But underneath that...when you look at what is happening on the ground—the work being driven by forward-thinking mayors, by innovators in businesses, government agencies, universities, schools, communities and non-governmental organizations in cities around the world...including many who are here today—it's a very different story. As the cyberfiction pioneer William Gibson famously observed, "The future is already here—it's just not very evenly distributed."

So, that's another way to look at why you are here—and at the opportunity this forum represents. You embody a very different model of leadership for our economies, our communities and our societies. Over the next two days, together, we can begin to apply that leadership to map out a smarter future.

At IBM, we've seen this future taking shape in the more than 250 similar forums we have hosted all around the world over the past three years. And we see it being built every day, in the work we do with clients on more than 2,000 Smarter Cities engagements. Most important, city leaders are quantifying the value of making their systems smarter:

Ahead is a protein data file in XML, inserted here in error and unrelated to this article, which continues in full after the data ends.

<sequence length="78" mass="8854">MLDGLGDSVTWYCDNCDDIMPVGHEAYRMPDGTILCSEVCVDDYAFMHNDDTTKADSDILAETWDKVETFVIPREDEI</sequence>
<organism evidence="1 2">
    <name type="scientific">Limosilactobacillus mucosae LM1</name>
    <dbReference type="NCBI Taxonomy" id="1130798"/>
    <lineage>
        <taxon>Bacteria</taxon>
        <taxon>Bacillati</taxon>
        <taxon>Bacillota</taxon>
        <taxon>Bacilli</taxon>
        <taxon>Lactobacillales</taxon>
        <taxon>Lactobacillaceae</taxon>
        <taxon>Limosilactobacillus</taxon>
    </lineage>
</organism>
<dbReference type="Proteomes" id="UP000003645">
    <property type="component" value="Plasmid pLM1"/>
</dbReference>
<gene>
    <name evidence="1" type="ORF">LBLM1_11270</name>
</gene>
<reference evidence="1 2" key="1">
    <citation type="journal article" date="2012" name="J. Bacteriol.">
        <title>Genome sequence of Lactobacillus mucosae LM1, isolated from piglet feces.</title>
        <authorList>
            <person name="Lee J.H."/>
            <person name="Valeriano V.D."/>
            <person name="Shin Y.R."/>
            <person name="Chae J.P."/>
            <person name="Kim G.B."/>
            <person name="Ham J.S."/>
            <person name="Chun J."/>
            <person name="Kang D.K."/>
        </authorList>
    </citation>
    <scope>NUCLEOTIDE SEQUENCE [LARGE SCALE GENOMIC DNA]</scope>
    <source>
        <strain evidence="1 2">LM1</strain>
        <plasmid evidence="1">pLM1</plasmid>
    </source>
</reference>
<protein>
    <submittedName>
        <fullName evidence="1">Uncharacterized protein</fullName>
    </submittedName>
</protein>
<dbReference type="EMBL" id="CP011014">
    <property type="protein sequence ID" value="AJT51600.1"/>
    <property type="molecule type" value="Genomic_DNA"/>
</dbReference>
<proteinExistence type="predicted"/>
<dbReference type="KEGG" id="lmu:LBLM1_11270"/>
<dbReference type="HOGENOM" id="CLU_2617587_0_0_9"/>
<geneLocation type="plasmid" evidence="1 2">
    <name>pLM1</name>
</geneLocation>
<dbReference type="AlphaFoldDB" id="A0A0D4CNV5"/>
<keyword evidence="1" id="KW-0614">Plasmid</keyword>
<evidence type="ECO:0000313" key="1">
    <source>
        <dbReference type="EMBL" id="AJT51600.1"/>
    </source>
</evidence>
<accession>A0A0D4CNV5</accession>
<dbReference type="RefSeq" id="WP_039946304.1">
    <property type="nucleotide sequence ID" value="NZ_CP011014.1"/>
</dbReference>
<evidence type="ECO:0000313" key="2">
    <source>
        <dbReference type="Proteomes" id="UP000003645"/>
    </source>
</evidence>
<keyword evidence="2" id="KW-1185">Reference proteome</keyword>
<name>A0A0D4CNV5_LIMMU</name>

• Endesa - An electricity provider in Spain reduced energy use by 20 percent through real-time monitoring and smart meters.
  • Bancolombia - A bank in Colombia combated fraud by analyzing more than 1.3 million transactions a day from six countries—uncovering 40 percent more suspicious transactions and generating productivity savings of nearly 80 percent.
  • Integramedica - A healthcare provider in Chile is using intelligent medical records to centralize patient information and make it accessible in real time to medical practitioners.
  • Singapore - A smart card system has enabled the Singapore Land Transport Authority to double its performance capacity to 20 million fare transactions per day.